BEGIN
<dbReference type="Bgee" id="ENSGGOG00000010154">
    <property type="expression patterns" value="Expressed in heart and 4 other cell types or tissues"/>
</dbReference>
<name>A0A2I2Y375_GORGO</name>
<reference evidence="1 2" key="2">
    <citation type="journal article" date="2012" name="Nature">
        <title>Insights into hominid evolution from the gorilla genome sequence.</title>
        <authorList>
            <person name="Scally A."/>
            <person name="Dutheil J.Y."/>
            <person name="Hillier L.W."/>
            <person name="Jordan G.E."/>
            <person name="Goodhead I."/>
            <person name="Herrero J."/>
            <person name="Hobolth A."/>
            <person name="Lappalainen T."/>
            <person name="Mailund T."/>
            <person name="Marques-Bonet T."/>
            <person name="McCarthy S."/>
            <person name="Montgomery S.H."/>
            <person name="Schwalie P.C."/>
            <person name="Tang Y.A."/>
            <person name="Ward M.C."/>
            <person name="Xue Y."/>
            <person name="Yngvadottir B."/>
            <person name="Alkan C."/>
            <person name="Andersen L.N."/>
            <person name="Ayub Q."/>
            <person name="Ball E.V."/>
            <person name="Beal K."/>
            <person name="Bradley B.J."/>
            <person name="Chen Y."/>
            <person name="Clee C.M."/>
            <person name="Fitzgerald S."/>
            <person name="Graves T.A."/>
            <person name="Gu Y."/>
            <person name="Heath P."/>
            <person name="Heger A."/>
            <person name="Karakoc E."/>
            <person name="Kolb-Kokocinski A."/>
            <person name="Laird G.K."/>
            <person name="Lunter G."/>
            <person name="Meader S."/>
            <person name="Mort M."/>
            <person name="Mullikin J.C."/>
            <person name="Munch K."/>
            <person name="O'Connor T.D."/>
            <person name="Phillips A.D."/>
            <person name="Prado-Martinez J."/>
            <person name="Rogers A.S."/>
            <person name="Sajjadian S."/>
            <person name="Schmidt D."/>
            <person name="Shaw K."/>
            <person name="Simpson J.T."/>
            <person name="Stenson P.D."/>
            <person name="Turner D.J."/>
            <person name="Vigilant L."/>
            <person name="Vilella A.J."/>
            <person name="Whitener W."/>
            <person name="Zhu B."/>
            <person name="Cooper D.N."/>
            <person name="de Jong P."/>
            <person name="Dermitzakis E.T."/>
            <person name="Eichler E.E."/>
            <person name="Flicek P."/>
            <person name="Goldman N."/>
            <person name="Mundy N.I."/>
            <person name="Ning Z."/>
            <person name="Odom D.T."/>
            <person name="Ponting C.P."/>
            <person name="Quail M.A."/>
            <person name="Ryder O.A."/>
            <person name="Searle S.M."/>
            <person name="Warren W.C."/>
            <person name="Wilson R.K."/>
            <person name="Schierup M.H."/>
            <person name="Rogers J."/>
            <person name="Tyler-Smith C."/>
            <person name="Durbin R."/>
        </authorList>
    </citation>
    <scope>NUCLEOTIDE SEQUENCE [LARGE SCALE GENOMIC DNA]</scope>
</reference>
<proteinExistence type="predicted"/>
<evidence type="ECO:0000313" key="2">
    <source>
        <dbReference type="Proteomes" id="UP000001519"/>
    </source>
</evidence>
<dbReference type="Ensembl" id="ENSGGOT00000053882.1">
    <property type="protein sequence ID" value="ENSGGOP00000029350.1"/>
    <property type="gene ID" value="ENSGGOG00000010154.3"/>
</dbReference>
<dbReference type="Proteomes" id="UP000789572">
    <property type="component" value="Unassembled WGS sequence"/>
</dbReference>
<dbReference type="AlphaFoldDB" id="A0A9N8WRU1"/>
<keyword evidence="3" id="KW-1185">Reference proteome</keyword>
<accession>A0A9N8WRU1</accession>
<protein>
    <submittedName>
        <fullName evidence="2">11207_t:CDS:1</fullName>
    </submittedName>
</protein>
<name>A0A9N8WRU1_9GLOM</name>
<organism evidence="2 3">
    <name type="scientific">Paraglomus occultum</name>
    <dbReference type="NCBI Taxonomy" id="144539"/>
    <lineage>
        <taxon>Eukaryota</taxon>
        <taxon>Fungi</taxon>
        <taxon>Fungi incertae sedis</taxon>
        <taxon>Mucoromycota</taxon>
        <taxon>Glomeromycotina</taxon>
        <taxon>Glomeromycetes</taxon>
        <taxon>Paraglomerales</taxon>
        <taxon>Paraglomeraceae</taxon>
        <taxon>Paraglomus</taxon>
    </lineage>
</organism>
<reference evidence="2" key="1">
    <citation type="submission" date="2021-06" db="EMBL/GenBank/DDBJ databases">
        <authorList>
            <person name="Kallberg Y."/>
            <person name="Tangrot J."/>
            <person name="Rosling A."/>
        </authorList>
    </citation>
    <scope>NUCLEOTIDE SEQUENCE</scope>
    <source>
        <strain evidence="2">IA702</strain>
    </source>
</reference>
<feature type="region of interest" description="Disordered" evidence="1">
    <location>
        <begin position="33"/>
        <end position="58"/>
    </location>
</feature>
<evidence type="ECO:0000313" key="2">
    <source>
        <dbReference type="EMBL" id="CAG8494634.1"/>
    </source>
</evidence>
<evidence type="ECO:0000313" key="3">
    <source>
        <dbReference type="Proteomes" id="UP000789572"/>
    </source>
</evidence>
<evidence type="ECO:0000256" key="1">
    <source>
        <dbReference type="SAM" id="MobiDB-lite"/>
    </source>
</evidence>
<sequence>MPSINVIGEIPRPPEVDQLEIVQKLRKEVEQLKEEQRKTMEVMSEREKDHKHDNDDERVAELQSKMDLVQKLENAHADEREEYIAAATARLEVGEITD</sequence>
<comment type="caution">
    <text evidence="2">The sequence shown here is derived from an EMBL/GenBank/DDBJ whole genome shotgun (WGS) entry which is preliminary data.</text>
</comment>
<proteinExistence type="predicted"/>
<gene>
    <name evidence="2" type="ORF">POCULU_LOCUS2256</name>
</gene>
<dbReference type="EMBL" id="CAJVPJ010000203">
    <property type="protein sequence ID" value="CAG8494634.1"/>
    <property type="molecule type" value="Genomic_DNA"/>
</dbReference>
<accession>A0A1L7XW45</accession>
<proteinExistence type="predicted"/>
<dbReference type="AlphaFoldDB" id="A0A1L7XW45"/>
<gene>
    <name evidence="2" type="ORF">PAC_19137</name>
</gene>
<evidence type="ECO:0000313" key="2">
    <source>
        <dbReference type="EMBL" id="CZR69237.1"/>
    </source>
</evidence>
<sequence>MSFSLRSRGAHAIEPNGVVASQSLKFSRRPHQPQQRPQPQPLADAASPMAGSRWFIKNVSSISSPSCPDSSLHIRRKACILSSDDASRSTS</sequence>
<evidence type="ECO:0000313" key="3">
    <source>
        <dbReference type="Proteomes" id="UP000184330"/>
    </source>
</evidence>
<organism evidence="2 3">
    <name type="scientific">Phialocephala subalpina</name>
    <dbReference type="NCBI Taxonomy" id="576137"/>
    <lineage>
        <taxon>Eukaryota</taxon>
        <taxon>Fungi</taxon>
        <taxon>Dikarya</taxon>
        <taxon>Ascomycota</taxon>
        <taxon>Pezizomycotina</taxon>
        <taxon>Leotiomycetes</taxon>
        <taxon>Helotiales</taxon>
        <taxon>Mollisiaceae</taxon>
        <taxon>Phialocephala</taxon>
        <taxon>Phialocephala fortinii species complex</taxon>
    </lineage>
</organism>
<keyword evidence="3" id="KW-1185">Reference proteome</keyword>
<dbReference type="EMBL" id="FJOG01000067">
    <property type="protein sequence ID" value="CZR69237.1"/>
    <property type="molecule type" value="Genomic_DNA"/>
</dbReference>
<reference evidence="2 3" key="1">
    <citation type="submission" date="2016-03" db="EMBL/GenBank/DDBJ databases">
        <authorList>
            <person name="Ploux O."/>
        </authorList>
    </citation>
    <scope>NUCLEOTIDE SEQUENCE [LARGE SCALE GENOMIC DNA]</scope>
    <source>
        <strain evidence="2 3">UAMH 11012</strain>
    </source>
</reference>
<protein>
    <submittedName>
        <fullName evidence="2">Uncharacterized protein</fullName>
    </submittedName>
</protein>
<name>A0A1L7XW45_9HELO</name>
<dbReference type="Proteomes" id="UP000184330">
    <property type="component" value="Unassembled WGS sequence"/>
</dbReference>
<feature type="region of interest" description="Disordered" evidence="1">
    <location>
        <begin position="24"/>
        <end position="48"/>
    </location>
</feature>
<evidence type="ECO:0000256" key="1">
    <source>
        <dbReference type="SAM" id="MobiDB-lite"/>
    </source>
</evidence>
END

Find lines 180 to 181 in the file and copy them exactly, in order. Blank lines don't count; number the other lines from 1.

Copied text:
    <source>
        <dbReference type="Proteomes" id="UP000184330"/>